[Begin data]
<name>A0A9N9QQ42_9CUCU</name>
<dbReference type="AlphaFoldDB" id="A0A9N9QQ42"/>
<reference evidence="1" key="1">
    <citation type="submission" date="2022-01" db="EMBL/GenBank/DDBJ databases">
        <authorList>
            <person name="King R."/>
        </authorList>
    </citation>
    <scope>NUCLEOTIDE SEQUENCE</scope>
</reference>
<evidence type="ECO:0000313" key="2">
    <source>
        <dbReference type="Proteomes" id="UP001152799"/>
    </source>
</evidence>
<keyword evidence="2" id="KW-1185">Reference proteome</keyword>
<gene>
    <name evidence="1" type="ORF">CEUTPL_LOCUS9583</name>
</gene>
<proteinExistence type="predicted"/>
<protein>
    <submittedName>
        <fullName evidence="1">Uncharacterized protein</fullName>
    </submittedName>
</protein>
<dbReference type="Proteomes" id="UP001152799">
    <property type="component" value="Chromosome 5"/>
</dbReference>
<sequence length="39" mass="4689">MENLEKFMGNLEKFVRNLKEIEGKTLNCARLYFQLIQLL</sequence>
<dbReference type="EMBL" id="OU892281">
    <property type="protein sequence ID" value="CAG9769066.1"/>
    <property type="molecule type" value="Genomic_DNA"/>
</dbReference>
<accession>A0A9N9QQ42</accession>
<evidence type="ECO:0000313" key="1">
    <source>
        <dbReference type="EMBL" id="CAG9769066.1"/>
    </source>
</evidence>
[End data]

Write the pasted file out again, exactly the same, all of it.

<name>A0A9N9QQ42_9CUCU</name>
<dbReference type="AlphaFoldDB" id="A0A9N9QQ42"/>
<reference evidence="1" key="1">
    <citation type="submission" date="2022-01" db="EMBL/GenBank/DDBJ databases">
        <authorList>
            <person name="King R."/>
        </authorList>
    </citation>
    <scope>NUCLEOTIDE SEQUENCE</scope>
</reference>
<evidence type="ECO:0000313" key="2">
    <source>
        <dbReference type="Proteomes" id="UP001152799"/>
    </source>
</evidence>
<keyword evidence="2" id="KW-1185">Reference proteome</keyword>
<gene>
    <name evidence="1" type="ORF">CEUTPL_LOCUS9583</name>
</gene>
<proteinExistence type="predicted"/>
<protein>
    <submittedName>
        <fullName evidence="1">Uncharacterized protein</fullName>
    </submittedName>
</protein>
<dbReference type="Proteomes" id="UP001152799">
    <property type="component" value="Chromosome 5"/>
</dbReference>
<sequence length="39" mass="4689">MENLEKFMGNLEKFVRNLKEIEGKTLNCARLYFQLIQLL</sequence>
<dbReference type="EMBL" id="OU892281">
    <property type="protein sequence ID" value="CAG9769066.1"/>
    <property type="molecule type" value="Genomic_DNA"/>
</dbReference>
<accession>A0A9N9QQ42</accession>
<evidence type="ECO:0000313" key="1">
    <source>
        <dbReference type="EMBL" id="CAG9769066.1"/>
    </source>
</evidence>